by Col. Daniel Smith
The Smirking Chimp
February 13, 2008
“There will one day spring from the brain of science a machine or force so fearful in its potentialities, so absolutely terrifying, that even man, the fighter, who will dare torture and death in order to inflict torture and death, will be appalled, and so abandon war forever.”
–Thomas A. Edison
War is a progressive concept.
Not sociologically, but in the sense that what began as an “art” has evolved through direct and indirect absorption of advances in peripheral disciplines (e.g., chemical and nuclear energy and health and medicine) into a separate “discipline” that is studied in its own right. Nonetheless, the elements of science–ballistics, ordnance engineering, propellant source , mechanical engineering, electronics and nanotechnology–focus more on the generally incremental development of weapons and support systems than on analyzing the implications for fighting formations and tactics of more effective weaponry.
(There are many who contend that success or failure in battle arguably is as much the result of one commander’s superior or inferior imagination and ability to integrate the essential elements of mission, enemy, terrain, troops available, and training in formulating and implementing a battle plan.)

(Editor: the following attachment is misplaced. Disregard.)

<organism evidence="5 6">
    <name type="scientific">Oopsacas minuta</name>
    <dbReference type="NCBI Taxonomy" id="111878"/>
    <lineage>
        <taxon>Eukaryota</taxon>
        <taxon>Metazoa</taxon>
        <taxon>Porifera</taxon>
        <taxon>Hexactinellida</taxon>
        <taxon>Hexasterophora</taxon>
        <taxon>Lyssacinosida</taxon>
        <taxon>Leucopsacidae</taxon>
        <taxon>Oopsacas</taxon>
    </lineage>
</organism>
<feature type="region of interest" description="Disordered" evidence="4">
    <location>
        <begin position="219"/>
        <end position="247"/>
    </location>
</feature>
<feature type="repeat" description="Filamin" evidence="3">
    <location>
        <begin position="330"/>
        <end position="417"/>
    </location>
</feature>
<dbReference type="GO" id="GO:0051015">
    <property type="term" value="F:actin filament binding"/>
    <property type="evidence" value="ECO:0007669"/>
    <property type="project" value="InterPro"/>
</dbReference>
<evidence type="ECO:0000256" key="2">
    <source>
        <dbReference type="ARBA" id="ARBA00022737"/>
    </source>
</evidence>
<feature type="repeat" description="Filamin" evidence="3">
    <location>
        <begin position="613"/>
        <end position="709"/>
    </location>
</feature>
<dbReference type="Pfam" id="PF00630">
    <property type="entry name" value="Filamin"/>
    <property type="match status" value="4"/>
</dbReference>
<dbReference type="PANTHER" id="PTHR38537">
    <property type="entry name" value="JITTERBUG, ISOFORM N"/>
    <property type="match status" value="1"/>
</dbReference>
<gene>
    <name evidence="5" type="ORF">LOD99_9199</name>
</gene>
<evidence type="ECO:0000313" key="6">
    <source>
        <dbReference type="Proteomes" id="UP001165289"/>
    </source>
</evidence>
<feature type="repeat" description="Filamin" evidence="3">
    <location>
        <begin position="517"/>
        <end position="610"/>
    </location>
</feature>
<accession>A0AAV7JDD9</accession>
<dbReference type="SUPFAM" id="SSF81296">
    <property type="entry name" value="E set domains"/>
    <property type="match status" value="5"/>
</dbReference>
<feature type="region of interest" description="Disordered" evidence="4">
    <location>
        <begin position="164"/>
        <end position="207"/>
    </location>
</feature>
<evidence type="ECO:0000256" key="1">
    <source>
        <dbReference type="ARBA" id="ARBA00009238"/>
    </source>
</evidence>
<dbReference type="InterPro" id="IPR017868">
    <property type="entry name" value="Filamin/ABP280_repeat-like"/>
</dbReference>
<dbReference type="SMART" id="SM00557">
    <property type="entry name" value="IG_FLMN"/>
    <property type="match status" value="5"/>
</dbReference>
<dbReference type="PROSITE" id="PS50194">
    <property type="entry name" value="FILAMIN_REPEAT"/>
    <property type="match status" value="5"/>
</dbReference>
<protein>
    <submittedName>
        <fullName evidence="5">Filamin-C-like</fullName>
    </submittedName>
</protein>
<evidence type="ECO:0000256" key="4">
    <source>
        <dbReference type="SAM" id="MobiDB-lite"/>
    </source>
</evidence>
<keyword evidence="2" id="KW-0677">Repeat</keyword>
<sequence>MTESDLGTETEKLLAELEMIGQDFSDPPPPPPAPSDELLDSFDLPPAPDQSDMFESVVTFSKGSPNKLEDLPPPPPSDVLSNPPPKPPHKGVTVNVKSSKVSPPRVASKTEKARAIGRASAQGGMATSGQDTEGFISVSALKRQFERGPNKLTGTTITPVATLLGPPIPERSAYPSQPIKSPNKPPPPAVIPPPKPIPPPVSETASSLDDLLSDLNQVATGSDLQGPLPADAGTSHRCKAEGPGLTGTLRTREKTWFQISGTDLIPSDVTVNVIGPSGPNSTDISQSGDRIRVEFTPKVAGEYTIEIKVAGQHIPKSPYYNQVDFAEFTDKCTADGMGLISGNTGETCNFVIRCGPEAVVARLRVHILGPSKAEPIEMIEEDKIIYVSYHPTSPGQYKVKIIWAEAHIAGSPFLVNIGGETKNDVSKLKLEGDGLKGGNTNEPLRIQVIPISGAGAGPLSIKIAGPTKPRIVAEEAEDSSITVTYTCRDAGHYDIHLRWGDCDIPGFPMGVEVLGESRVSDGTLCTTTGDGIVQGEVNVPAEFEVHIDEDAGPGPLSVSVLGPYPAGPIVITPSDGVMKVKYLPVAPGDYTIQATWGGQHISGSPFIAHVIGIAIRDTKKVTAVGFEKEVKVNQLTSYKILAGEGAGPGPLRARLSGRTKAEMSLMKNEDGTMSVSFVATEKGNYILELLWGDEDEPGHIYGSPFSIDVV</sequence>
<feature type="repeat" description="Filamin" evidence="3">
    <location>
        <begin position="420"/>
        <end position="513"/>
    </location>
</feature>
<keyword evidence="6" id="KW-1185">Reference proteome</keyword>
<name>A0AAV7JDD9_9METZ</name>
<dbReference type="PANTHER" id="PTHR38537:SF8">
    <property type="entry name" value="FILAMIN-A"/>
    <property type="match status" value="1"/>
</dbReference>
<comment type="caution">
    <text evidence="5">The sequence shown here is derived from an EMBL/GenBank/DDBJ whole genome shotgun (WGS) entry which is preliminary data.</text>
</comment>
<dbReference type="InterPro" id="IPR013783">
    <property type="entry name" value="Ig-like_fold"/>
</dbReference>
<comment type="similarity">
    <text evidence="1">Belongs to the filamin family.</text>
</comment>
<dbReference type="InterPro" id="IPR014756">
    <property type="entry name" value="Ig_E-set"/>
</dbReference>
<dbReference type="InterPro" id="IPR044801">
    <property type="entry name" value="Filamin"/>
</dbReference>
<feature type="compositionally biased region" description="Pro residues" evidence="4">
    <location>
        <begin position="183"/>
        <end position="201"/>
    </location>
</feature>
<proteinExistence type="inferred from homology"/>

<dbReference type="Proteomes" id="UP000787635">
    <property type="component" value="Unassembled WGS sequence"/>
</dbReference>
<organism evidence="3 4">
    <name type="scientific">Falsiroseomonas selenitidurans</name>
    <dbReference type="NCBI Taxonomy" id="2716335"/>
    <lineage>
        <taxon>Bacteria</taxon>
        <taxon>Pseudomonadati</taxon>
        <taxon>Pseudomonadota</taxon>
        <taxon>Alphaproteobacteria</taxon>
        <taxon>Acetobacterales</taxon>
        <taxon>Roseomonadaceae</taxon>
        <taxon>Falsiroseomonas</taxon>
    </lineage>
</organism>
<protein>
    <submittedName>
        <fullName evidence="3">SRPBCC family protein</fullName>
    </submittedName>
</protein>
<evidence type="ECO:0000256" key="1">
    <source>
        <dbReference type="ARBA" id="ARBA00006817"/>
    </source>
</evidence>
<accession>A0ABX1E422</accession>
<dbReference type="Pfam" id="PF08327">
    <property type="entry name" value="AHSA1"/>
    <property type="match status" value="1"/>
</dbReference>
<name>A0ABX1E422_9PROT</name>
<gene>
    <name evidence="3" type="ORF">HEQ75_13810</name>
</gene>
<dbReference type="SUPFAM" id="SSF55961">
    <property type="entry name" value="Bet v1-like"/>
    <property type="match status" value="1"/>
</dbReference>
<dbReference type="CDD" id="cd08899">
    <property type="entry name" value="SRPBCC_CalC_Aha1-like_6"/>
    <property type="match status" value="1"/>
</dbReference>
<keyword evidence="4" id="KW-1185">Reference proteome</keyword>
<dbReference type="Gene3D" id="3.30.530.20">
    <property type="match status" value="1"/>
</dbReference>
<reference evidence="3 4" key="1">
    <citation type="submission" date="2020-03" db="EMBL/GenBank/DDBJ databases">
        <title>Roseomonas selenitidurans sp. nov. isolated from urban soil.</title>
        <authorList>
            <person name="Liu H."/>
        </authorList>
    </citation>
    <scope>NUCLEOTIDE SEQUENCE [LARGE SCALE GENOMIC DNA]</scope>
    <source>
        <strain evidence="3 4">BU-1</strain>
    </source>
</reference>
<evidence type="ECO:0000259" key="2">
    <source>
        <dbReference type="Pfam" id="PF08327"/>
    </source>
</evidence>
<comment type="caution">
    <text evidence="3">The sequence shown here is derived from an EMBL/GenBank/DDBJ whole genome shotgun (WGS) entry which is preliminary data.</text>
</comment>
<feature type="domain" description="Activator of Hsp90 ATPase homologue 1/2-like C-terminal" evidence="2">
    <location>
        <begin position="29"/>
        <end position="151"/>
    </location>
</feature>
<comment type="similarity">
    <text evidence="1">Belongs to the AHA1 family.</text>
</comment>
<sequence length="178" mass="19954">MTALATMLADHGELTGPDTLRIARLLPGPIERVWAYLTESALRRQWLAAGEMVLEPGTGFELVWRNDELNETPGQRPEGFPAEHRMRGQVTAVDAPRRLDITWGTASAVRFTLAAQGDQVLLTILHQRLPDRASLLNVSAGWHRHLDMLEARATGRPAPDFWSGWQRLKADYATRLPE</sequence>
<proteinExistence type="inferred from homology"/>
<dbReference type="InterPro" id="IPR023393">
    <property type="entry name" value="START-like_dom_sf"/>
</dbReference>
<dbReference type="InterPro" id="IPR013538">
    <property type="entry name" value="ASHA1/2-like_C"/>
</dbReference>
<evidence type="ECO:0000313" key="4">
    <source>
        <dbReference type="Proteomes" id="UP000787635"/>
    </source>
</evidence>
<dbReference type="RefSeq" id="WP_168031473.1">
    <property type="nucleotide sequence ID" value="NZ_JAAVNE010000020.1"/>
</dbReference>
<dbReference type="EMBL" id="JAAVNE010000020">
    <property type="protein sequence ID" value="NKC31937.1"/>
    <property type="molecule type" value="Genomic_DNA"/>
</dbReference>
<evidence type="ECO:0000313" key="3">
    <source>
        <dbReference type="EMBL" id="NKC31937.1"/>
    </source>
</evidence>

Modern “conventional” war–as well as the possibility of nuclear war–complicates armed conflict because the fighting systems cannot simply be plucked off a shelf at a moment’s notice. Those who engage in or favor a “war footing” thus are forever seeking new materials, new combinations of known materials, or new variations in fabricating instruments that can kill and destroy efficiently.
Contrast the huge amount of resources devoted to modern weapons development with the historically resource-starved and thus limited (or even totally ignored) study of the psyche’s rational and emotional “switches” inhibit or propel extreme behavior in groups who are allowed or who have seized an opportunity to rampage through towns and villages in a manner comparable to the “hordes” of recorded history.
While obviously incomplete and invariably written from the perspective of the winner, oral traditions and the earliest chronicles detail numerous instances when the “hordes” of “barbarians” on far-ranging conquests engaged in the frenzied slaughter of entire populations–acts that today would be considered war crimes and crimes against humanity.
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